Cape Chamber of Commerce: Level 4 prohibition of e-commerce ‘strange’
Cape Town - It was odd that the ban on e-commerce was maintained under the level 4 restrictions, said Cape Chamber of Commerce and Industry.
President Geoff Jacobs said even more strange was the reported reason for the continued ban, that selling goods on the internet would be unfair competition for spaza shops and other micro-businesses.
“Isn’t ordering goods, to be delivered to your home, only different in degree from collecting your daily bread from the bakery yourself?
“Are we not all being encouraged to work from home if we can, using the internet and choosing one of the increasing array of clever programmes to do so?”
Whatever the logic behind the ban, “it is clearly something we are not being told about, so the official silence virtually begs for public speculation”.
“The fact staring everyone in the face during these lockdown times is that digital marketing and sales are the way of the future, and already, in the medical and dental sectors, it’s the norm in manufacturing as well,” he said.
Jacobs said the ban on e-commerce was absurd as the possibility that spaza shop owners, and their customers, had cellphones had been ignored.
He said entrepreneurs, never being short of ideas, were sure to be taking orders by phone, with the goods being collected during the hours when exercise was permitted. “Is that not also a form of digital marketing? Lift the ban. It does not make sense.”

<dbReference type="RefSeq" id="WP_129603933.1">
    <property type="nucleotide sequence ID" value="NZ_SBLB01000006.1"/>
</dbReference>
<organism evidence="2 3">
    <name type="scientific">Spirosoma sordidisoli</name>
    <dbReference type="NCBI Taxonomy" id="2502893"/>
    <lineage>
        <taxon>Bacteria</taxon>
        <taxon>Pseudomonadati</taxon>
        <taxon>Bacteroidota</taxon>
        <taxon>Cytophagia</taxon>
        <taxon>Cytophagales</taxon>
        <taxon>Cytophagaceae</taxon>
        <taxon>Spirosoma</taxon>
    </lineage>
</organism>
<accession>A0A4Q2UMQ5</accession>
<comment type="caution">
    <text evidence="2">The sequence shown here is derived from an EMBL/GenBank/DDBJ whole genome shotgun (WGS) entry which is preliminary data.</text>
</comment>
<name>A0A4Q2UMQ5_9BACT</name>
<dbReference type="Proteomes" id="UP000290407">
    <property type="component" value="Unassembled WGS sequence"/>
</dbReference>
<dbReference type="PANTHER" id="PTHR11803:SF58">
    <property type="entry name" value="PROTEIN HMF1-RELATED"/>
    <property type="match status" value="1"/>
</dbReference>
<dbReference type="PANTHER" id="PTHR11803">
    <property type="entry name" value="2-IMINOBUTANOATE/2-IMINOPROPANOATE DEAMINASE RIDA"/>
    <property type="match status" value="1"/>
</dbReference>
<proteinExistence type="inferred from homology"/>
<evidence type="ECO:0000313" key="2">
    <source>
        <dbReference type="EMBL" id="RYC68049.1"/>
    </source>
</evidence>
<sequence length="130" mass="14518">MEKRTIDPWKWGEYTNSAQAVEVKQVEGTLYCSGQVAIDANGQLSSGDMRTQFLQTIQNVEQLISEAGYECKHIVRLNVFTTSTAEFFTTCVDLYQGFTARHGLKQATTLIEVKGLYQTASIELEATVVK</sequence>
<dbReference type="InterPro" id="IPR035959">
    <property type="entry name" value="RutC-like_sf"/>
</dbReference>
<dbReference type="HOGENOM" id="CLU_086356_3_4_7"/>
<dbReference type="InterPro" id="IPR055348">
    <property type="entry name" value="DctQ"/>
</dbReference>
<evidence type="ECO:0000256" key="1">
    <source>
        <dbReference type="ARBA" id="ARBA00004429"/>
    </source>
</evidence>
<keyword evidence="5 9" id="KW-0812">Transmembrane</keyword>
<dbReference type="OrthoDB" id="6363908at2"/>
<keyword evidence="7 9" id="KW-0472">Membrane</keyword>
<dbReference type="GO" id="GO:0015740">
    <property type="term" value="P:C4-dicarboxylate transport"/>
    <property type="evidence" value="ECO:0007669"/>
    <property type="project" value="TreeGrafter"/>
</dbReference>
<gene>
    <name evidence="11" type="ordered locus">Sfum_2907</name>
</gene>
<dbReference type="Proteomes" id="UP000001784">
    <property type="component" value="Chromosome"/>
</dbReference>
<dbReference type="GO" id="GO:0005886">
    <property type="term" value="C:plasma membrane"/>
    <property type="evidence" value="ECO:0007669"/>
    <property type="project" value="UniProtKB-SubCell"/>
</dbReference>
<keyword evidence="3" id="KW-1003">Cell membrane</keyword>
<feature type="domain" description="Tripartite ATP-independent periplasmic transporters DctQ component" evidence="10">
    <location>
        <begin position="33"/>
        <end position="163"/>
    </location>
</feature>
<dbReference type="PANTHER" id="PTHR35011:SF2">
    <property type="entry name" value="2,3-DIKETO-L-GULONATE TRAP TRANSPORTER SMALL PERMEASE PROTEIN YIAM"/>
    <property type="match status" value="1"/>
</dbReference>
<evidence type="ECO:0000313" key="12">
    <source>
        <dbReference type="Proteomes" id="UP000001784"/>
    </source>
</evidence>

On Monday, premier Alan Winde said businesses, both large and small, had been harnessing technological advances to offer options that did not require people to go into a shop to buy what they needed.
“E-commerce could play a role in limiting infections in shops and shopping malls while still allowing businesses to operate. It is important e-commerce deliveries are conducted in such a way that they limit contact and risk for both the driver and for the package recipient.”
OneDayOnly.co.za director, Laurian Venter said by disallowing unfettered e-commerce, the risk of irreversibly damaging businesses that could not survive without unrestricted online sales skyrocketed.
The courier industry had been adversely affected, and a substantial portion of all couriered goods was directly related to e-commerce.
“The limits on e-commerce came in the wake of South Africa’s unceremonious degrading to junk status, thereby consciously throttling the one industry that can stimulate an otherwise stagnant economy,” Venter said.@SISONKE_MD